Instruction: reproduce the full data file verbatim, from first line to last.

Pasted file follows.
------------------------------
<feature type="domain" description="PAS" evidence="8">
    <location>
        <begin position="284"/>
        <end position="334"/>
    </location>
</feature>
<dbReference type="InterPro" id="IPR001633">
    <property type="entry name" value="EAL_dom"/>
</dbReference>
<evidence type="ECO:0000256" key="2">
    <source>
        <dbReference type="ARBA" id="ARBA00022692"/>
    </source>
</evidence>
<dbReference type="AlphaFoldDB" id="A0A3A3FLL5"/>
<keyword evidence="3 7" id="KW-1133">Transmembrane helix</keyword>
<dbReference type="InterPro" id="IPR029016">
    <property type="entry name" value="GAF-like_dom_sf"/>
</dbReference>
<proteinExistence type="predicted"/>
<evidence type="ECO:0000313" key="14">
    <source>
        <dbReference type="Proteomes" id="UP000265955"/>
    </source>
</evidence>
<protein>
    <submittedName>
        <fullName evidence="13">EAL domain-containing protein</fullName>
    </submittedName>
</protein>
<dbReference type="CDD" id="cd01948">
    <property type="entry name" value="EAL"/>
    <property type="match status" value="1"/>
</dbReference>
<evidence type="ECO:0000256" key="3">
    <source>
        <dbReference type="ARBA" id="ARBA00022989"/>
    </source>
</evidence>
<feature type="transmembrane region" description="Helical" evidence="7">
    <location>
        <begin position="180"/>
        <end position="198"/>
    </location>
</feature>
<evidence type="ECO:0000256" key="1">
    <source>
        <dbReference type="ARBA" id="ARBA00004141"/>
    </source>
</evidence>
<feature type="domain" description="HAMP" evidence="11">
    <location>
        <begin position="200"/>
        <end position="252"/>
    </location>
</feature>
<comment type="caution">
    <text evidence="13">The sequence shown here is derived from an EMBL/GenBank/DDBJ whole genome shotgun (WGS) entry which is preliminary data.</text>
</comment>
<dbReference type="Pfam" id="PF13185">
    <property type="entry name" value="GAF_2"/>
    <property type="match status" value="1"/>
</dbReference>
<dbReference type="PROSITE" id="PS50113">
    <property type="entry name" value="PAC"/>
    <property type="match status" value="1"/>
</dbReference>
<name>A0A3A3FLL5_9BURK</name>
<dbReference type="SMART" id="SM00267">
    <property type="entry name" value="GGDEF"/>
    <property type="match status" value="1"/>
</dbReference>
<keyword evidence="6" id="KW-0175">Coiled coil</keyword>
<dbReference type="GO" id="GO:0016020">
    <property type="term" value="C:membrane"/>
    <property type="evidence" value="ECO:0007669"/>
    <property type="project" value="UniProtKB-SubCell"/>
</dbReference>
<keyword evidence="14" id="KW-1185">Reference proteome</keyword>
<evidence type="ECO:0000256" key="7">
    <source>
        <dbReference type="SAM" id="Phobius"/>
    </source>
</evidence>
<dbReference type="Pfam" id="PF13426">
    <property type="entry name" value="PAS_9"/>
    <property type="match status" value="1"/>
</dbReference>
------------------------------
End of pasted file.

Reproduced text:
<feature type="domain" description="PAS" evidence="8">
    <location>
        <begin position="284"/>
        <end position="334"/>
    </location>
</feature>
<dbReference type="InterPro" id="IPR001633">
    <property type="entry name" value="EAL_dom"/>
</dbReference>
<evidence type="ECO:0000256" key="2">
    <source>
        <dbReference type="ARBA" id="ARBA00022692"/>
    </source>
</evidence>
<dbReference type="AlphaFoldDB" id="A0A3A3FLL5"/>
<keyword evidence="3 7" id="KW-1133">Transmembrane helix</keyword>
<dbReference type="InterPro" id="IPR029016">
    <property type="entry name" value="GAF-like_dom_sf"/>
</dbReference>
<proteinExistence type="predicted"/>
<evidence type="ECO:0000313" key="14">
    <source>
        <dbReference type="Proteomes" id="UP000265955"/>
    </source>
</evidence>
<protein>
    <submittedName>
        <fullName evidence="13">EAL domain-containing protein</fullName>
    </submittedName>
</protein>
<dbReference type="CDD" id="cd01948">
    <property type="entry name" value="EAL"/>
    <property type="match status" value="1"/>
</dbReference>
<evidence type="ECO:0000256" key="3">
    <source>
        <dbReference type="ARBA" id="ARBA00022989"/>
    </source>
</evidence>
<feature type="transmembrane region" description="Helical" evidence="7">
    <location>
        <begin position="180"/>
        <end position="198"/>
    </location>
</feature>
<evidence type="ECO:0000256" key="1">
    <source>
        <dbReference type="ARBA" id="ARBA00004141"/>
    </source>
</evidence>
<feature type="domain" description="HAMP" evidence="11">
    <location>
        <begin position="200"/>
        <end position="252"/>
    </location>
</feature>
<comment type="caution">
    <text evidence="13">The sequence shown here is derived from an EMBL/GenBank/DDBJ whole genome shotgun (WGS) entry which is preliminary data.</text>
</comment>
<dbReference type="Pfam" id="PF13185">
    <property type="entry name" value="GAF_2"/>
    <property type="match status" value="1"/>
</dbReference>
<dbReference type="PROSITE" id="PS50113">
    <property type="entry name" value="PAC"/>
    <property type="match status" value="1"/>
</dbReference>
<name>A0A3A3FLL5_9BURK</name>
<dbReference type="SMART" id="SM00267">
    <property type="entry name" value="GGDEF"/>
    <property type="match status" value="1"/>
</dbReference>
<keyword evidence="6" id="KW-0175">Coiled coil</keyword>
<dbReference type="GO" id="GO:0016020">
    <property type="term" value="C:membrane"/>
    <property type="evidence" value="ECO:0007669"/>
    <property type="project" value="UniProtKB-SubCell"/>
</dbReference>
<keyword evidence="14" id="KW-1185">Reference proteome</keyword>
<evidence type="ECO:0000256" key="7">
    <source>
        <dbReference type="SAM" id="Phobius"/>
    </source>
</evidence>
<dbReference type="Pfam" id="PF13426">
    <property type="entry name" value="PAS_9"/>
    <property type="match status" value="1"/>
</dbReference>